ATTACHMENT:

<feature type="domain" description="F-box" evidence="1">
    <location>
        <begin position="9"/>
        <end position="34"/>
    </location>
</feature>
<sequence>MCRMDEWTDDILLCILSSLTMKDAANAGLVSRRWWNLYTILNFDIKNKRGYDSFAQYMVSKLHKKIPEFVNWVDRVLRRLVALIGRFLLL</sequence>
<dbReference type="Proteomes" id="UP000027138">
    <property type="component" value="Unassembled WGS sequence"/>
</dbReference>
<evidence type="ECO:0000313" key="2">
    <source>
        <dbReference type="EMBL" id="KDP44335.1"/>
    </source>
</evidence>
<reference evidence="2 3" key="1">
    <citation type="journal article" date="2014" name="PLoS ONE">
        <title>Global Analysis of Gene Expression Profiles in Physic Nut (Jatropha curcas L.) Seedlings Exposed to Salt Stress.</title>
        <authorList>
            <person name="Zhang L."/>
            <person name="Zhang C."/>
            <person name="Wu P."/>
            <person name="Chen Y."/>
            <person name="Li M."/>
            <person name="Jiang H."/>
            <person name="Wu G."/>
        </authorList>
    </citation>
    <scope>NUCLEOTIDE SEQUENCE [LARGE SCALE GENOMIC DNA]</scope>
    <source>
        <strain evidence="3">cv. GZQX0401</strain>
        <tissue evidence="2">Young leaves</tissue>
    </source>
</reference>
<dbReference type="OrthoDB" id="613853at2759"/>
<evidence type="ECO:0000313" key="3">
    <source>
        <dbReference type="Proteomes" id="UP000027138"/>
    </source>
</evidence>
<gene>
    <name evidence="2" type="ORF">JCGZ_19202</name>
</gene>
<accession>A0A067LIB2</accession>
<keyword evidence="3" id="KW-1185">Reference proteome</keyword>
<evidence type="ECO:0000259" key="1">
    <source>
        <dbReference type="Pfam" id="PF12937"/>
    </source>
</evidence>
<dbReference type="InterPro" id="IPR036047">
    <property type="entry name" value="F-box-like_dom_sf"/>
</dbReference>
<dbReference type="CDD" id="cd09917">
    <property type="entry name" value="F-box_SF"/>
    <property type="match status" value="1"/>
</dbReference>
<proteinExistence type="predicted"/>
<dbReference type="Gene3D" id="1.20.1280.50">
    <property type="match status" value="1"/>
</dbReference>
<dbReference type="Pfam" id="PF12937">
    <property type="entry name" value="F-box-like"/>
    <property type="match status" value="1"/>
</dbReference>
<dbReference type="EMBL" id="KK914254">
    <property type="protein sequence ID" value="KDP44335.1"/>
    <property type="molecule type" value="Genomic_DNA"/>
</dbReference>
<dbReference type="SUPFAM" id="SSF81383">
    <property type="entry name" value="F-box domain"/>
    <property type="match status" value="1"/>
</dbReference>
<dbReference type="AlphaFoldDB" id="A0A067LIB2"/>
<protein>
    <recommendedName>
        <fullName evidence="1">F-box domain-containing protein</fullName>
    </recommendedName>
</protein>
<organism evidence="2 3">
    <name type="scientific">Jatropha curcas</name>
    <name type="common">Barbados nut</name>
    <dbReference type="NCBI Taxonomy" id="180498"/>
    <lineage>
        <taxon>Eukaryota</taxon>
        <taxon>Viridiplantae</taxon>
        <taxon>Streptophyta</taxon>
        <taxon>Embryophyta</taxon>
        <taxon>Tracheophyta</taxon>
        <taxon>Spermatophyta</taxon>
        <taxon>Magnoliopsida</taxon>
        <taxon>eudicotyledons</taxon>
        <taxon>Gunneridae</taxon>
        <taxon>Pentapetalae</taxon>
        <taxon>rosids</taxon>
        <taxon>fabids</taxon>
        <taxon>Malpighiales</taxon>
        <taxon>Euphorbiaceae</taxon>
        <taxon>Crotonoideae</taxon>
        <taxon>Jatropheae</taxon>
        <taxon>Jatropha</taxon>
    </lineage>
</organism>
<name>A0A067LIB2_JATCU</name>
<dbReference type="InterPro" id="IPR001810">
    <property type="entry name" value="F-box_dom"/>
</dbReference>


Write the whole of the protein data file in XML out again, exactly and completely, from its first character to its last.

<feature type="domain" description="F-box" evidence="1">
    <location>
        <begin position="9"/>
        <end position="34"/>
    </location>
</feature>
<sequence>MCRMDEWTDDILLCILSSLTMKDAANAGLVSRRWWNLYTILNFDIKNKRGYDSFAQYMVSKLHKKIPEFVNWVDRVLRRLVALIGRFLLL</sequence>
<dbReference type="Proteomes" id="UP000027138">
    <property type="component" value="Unassembled WGS sequence"/>
</dbReference>
<evidence type="ECO:0000313" key="2">
    <source>
        <dbReference type="EMBL" id="KDP44335.1"/>
    </source>
</evidence>
<reference evidence="2 3" key="1">
    <citation type="journal article" date="2014" name="PLoS ONE">
        <title>Global Analysis of Gene Expression Profiles in Physic Nut (Jatropha curcas L.) Seedlings Exposed to Salt Stress.</title>
        <authorList>
            <person name="Zhang L."/>
            <person name="Zhang C."/>
            <person name="Wu P."/>
            <person name="Chen Y."/>
            <person name="Li M."/>
            <person name="Jiang H."/>
            <person name="Wu G."/>
        </authorList>
    </citation>
    <scope>NUCLEOTIDE SEQUENCE [LARGE SCALE GENOMIC DNA]</scope>
    <source>
        <strain evidence="3">cv. GZQX0401</strain>
        <tissue evidence="2">Young leaves</tissue>
    </source>
</reference>
<dbReference type="OrthoDB" id="613853at2759"/>
<evidence type="ECO:0000313" key="3">
    <source>
        <dbReference type="Proteomes" id="UP000027138"/>
    </source>
</evidence>
<gene>
    <name evidence="2" type="ORF">JCGZ_19202</name>
</gene>
<accession>A0A067LIB2</accession>
<keyword evidence="3" id="KW-1185">Reference proteome</keyword>
<evidence type="ECO:0000259" key="1">
    <source>
        <dbReference type="Pfam" id="PF12937"/>
    </source>
</evidence>
<dbReference type="InterPro" id="IPR036047">
    <property type="entry name" value="F-box-like_dom_sf"/>
</dbReference>
<dbReference type="CDD" id="cd09917">
    <property type="entry name" value="F-box_SF"/>
    <property type="match status" value="1"/>
</dbReference>
<proteinExistence type="predicted"/>
<dbReference type="Gene3D" id="1.20.1280.50">
    <property type="match status" value="1"/>
</dbReference>
<dbReference type="Pfam" id="PF12937">
    <property type="entry name" value="F-box-like"/>
    <property type="match status" value="1"/>
</dbReference>
<dbReference type="EMBL" id="KK914254">
    <property type="protein sequence ID" value="KDP44335.1"/>
    <property type="molecule type" value="Genomic_DNA"/>
</dbReference>
<dbReference type="SUPFAM" id="SSF81383">
    <property type="entry name" value="F-box domain"/>
    <property type="match status" value="1"/>
</dbReference>
<dbReference type="AlphaFoldDB" id="A0A067LIB2"/>
<protein>
    <recommendedName>
        <fullName evidence="1">F-box domain-containing protein</fullName>
    </recommendedName>
</protein>
<organism evidence="2 3">
    <name type="scientific">Jatropha curcas</name>
    <name type="common">Barbados nut</name>
    <dbReference type="NCBI Taxonomy" id="180498"/>
    <lineage>
        <taxon>Eukaryota</taxon>
        <taxon>Viridiplantae</taxon>
        <taxon>Streptophyta</taxon>
        <taxon>Embryophyta</taxon>
        <taxon>Tracheophyta</taxon>
        <taxon>Spermatophyta</taxon>
        <taxon>Magnoliopsida</taxon>
        <taxon>eudicotyledons</taxon>
        <taxon>Gunneridae</taxon>
        <taxon>Pentapetalae</taxon>
        <taxon>rosids</taxon>
        <taxon>fabids</taxon>
        <taxon>Malpighiales</taxon>
        <taxon>Euphorbiaceae</taxon>
        <taxon>Crotonoideae</taxon>
        <taxon>Jatropheae</taxon>
        <taxon>Jatropha</taxon>
    </lineage>
</organism>
<name>A0A067LIB2_JATCU</name>
<dbReference type="InterPro" id="IPR001810">
    <property type="entry name" value="F-box_dom"/>
</dbReference>